Impacts of data quality on the setting of conservation planning targets using the species–area relationship
Article first published online: 28 MAY 2012
© 2012 Blackwell Publishing Ltd
Diversity and Distributions
Volume 19, Issue 1, pages 1–13, January 2013
How to Cite
Metcalfe, K., Delavenne, J., Garcia, C., Foveau, A., Dauvin, J.-C., Coggan, R., Vaz, S., Harrop, S. R., Smith, R. J. (2013), Impacts of data quality on the setting of conservation planning targets using the species–area relationship. Diversity and Distributions, 19: 1–13. doi: 10.1111/j.1472-4642.2012.00921.x
- Issue published online: 14 DEC 2012
- Article first published online: 28 MAY 2012
- European Union under the Interreg IVA Programme
- European Regional Development
- English Channel;
- habitat targets;
- Marine Conservation Zones;
- marine protected areas;
- species–area relationship;
- systematic conservation planning
The species–area relationship (SAR) is increasingly being used to set conservation targets for habitat types when designing protected area networks. This approach is transparent and scientifically defensible, but there has been little research on how it is affected by data quality and quantity.
We used a macrobenthic dataset containing 1314 sampling points and assigned each point to its associated habitat type. We then used the SAR-based approach and tested whether this was influenced by changes in (i) the number of sampling points used to generate estimates of total species richness for each habitat type; (ii) the nonparametric estimator used to calculate species richness; and (iii) the level of habitat classification employed. We then compared our results with targets from a similar national-level study that is currently being used to identify Marine Conservation Zones in the UK.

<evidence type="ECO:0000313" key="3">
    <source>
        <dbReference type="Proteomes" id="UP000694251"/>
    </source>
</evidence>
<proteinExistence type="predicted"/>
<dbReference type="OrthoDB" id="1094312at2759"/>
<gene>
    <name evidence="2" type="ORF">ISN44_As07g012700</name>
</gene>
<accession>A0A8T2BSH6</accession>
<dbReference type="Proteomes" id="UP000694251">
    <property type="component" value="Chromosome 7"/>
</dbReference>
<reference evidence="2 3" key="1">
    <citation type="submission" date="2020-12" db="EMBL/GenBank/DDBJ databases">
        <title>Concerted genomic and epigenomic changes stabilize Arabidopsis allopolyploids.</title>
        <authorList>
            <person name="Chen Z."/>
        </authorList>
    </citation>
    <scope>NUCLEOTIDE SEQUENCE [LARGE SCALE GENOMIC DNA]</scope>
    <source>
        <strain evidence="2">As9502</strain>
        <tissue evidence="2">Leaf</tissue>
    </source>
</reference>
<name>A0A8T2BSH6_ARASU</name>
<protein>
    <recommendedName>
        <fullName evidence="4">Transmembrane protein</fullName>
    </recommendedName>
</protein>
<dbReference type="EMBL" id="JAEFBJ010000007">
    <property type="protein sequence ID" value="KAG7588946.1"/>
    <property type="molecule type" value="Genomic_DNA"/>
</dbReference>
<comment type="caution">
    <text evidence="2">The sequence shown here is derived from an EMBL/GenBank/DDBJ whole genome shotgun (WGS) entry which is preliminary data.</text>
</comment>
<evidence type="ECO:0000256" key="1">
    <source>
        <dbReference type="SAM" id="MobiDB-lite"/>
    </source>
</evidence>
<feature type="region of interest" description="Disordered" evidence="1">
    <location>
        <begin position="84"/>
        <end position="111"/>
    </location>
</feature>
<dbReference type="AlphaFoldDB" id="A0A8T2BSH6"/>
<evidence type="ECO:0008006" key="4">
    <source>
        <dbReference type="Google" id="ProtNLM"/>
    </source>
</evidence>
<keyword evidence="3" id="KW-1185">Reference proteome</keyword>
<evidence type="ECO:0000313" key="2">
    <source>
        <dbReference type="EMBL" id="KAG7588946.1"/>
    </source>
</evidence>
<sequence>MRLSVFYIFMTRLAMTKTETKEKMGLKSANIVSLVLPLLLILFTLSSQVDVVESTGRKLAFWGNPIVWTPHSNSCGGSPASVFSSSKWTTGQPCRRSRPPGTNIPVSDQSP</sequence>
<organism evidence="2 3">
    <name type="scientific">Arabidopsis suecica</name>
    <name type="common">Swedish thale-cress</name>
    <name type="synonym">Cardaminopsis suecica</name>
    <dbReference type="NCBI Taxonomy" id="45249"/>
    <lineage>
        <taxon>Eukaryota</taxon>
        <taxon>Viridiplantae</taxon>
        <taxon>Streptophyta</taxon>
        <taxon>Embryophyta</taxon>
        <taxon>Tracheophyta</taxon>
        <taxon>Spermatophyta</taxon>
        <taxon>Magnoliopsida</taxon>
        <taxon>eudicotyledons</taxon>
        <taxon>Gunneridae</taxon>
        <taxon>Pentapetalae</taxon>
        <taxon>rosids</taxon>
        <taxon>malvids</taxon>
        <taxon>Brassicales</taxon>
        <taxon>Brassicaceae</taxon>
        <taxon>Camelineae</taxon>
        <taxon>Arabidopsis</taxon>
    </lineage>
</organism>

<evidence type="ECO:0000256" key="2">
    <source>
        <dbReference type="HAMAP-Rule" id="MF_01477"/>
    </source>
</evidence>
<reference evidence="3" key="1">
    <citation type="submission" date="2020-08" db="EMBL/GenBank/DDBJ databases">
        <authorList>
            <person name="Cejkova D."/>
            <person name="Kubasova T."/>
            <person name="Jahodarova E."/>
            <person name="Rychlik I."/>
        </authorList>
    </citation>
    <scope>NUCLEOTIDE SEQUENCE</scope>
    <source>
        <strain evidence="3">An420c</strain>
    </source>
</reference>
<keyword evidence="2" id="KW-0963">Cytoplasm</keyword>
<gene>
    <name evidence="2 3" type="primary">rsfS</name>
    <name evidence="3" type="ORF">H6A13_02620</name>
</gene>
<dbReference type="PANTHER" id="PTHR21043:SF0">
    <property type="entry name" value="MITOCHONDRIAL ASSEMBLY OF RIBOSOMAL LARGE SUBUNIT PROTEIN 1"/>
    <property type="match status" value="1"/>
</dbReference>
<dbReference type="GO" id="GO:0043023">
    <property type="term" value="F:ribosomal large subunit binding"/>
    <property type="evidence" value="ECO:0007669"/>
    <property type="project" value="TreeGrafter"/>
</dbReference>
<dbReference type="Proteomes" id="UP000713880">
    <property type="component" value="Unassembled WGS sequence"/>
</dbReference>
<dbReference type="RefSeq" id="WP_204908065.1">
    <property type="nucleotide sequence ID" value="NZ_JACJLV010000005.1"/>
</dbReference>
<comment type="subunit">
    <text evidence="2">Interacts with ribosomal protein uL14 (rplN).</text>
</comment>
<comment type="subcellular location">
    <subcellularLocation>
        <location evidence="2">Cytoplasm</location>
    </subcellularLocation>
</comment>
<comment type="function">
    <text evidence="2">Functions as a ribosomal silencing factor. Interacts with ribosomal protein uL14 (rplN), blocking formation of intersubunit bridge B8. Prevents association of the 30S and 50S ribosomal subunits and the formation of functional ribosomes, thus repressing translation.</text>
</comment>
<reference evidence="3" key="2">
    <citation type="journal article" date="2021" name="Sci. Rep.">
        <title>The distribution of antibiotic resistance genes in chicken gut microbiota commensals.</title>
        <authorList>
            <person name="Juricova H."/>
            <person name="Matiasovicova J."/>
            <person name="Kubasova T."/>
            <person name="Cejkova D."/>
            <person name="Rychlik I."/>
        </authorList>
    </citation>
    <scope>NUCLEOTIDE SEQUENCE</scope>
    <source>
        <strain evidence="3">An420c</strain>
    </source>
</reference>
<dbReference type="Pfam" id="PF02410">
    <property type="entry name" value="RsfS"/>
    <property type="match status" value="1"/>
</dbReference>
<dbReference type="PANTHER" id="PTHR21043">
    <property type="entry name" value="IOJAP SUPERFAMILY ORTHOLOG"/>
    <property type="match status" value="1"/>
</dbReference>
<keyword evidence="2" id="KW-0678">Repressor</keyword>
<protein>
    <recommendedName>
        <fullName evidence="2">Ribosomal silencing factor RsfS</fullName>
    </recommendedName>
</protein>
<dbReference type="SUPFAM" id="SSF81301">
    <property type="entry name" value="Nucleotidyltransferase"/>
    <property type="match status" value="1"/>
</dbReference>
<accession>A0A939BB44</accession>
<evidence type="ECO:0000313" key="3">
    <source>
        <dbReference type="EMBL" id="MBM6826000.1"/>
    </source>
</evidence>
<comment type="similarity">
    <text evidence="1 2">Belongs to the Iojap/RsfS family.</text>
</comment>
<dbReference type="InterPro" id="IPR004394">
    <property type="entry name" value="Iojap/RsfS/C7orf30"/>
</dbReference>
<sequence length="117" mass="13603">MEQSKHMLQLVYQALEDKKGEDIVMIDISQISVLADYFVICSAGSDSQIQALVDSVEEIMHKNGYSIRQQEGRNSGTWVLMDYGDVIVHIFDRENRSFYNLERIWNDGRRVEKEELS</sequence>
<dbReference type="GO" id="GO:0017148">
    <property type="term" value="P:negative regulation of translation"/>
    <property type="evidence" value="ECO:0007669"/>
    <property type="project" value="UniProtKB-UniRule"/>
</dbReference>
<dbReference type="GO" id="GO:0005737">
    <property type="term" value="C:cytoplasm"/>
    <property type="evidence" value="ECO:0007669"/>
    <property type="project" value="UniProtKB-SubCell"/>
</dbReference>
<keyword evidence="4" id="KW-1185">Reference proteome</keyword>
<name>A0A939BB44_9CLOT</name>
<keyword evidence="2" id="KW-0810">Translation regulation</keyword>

We found that targets were affected by all of the tested factors. Sample size had the greatest impact, with specific habitat targets increasing by up to 45% when sample size increased from 50 to 300. We also found that results based on the Bootstrap estimator of species richness, which is the most widely used for setting targets, were more influenced by sample size than the other tested estimators. Finally, we found that targets were higher when using broader habitat classification levels or a larger study region. However, this could also be a sample size effect because these larger habitat areas generally contained more sampling points.
Habitat targets based on the SAR can be strongly influenced by sample size, choice of richness estimator and the level of habitat classification. Whilst setting habitat targets using best-available data should play a key role in conservation planning, further research is needed to develop methods that better account for sampling effort.